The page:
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97 Things Every Software Architect Should Know by Richard Monson-Haefel

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Chapter 3. Chances Are, Your Biggest Problem Isn't Technical

Mark Ramm is BDFL for TurboGears 2, a python enthusiast, and a generally crazy dude. He's done nearly every job imaginable from software architect to network administrator to lobster-trap thrower and biker-bar cleaner. He is passionate about making tools that help professional and amateur programmers more productive.

Mark Ramm
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RIGHT NOW SOMEONE'S RUNNING a failing project to build a payroll system. Probably more than one someone.

Why? Was it because they chose Ruby over Java, or Python over Smalltalk? Or because they decided to use Postgres rather than Oracle? Or did they choose Windows when they should have chosen Linux? We've all seen technology take the fall for failed projects. But what are the chances that the problem was really so difficult to solve that Java wasn't up the the task?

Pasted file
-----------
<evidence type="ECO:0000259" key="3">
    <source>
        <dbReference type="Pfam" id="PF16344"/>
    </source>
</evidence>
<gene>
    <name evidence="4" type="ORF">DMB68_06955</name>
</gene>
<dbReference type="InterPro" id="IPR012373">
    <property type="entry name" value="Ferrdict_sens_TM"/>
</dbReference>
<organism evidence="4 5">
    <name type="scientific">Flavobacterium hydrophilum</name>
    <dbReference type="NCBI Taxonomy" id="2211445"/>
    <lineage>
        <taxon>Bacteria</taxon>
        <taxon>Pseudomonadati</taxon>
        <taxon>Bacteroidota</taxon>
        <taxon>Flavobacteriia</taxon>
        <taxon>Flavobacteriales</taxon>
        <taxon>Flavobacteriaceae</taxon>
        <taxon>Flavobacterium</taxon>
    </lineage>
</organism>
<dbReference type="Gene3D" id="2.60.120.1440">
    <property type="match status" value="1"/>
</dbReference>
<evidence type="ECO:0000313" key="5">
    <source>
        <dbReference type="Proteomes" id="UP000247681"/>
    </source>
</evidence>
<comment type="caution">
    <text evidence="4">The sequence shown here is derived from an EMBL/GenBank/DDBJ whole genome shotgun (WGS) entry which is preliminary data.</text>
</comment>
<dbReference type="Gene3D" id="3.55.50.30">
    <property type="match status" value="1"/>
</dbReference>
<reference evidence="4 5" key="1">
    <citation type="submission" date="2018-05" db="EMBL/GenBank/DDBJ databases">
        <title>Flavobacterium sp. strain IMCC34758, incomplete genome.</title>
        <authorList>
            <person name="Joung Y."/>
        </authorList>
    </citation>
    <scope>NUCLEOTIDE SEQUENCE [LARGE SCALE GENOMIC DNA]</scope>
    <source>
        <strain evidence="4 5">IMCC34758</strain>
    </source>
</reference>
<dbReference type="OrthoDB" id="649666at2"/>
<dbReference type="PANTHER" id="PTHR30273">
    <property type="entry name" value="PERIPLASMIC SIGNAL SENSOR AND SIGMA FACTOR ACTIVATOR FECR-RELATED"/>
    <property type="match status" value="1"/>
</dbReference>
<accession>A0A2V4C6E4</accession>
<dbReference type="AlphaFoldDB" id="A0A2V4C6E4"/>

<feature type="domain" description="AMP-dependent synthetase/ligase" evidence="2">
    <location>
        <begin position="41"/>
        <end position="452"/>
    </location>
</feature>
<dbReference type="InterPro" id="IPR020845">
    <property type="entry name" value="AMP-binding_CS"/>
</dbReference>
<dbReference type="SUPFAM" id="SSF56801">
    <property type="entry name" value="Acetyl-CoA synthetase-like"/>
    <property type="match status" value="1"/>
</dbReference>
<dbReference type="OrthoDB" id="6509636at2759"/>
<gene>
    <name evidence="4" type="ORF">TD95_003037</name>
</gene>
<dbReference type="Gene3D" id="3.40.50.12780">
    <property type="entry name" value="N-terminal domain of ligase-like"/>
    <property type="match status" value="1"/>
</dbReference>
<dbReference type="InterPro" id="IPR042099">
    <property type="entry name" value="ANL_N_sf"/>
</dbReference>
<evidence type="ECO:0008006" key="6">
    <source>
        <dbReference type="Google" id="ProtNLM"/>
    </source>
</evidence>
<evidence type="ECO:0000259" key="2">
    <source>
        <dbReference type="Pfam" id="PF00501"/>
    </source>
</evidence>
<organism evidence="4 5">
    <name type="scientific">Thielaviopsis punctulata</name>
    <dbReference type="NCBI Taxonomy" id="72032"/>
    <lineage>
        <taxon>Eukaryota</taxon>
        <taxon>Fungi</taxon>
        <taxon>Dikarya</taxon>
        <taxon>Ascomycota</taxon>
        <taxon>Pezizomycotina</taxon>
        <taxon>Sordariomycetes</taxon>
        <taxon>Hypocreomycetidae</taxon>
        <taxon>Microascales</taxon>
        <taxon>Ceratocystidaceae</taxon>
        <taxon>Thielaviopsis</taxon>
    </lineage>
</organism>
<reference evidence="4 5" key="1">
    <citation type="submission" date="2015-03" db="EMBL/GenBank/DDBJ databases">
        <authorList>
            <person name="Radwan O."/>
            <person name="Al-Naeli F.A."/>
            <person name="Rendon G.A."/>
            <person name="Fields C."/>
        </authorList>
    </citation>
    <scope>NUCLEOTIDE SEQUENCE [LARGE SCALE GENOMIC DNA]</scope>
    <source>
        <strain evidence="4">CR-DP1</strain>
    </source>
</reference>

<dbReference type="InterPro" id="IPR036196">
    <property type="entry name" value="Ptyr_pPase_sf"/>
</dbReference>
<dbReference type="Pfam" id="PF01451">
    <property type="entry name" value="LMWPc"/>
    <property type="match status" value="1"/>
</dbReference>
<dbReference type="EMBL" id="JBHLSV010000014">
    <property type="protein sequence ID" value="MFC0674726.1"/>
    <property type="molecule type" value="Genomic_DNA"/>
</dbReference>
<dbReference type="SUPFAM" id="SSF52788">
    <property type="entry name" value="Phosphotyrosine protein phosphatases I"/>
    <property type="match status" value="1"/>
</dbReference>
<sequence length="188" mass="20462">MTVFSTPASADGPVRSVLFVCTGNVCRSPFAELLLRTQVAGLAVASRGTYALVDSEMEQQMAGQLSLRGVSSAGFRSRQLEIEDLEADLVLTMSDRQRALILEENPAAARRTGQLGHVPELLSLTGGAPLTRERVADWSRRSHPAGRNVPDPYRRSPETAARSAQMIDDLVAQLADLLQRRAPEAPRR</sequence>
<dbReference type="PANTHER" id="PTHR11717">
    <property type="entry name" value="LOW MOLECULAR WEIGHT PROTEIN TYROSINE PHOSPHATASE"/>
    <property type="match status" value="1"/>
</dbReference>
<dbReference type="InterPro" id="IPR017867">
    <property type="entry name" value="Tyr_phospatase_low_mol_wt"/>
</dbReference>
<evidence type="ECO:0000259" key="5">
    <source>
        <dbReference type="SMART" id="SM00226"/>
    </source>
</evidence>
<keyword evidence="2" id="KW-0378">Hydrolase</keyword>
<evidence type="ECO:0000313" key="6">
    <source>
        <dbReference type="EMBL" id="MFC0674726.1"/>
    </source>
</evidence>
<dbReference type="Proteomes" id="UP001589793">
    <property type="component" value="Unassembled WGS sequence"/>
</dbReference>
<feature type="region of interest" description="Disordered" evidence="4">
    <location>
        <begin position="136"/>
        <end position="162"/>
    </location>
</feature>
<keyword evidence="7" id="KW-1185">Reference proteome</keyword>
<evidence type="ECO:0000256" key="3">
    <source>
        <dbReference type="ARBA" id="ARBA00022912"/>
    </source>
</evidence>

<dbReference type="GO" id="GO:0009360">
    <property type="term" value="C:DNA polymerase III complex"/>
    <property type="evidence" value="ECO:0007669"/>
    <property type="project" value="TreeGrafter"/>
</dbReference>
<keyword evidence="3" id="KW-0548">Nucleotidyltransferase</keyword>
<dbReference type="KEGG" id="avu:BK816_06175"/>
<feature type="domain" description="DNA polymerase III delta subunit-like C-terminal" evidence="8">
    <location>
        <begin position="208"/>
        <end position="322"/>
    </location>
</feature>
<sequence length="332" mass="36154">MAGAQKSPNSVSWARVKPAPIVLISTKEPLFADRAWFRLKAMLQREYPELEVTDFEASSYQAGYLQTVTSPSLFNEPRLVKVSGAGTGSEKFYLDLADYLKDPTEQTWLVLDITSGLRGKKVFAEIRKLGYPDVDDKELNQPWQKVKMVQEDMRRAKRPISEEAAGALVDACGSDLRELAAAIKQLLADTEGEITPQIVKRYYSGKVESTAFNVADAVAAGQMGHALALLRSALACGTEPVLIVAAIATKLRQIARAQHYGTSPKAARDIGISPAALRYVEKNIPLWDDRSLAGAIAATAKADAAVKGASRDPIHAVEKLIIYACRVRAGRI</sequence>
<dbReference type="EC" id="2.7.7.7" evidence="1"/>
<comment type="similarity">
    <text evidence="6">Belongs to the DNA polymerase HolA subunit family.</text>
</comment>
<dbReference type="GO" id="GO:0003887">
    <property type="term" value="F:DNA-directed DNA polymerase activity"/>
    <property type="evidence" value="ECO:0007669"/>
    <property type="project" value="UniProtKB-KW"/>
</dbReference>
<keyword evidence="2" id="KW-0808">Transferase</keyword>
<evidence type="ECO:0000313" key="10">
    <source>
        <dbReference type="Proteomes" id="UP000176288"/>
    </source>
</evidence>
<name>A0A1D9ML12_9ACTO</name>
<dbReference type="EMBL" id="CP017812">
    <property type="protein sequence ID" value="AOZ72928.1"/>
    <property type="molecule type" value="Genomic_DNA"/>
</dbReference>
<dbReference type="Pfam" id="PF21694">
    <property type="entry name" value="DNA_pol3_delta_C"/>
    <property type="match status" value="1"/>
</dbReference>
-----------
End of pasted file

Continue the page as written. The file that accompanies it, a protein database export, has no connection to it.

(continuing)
Most projects are built by people, and those people are the foundation for success and failure. So, it pays to think about what it takes to help make those people successful.

Equally, there's a good chance that there's someone who you think is "just not doing it right" and is undermining the project. In these cases, the technology you need to solve your problem is very old and well established indeed; in fact, it's possibly the most important technical innovation in the history of humanity. What you need is a conversation.

Mere familiarity with ...

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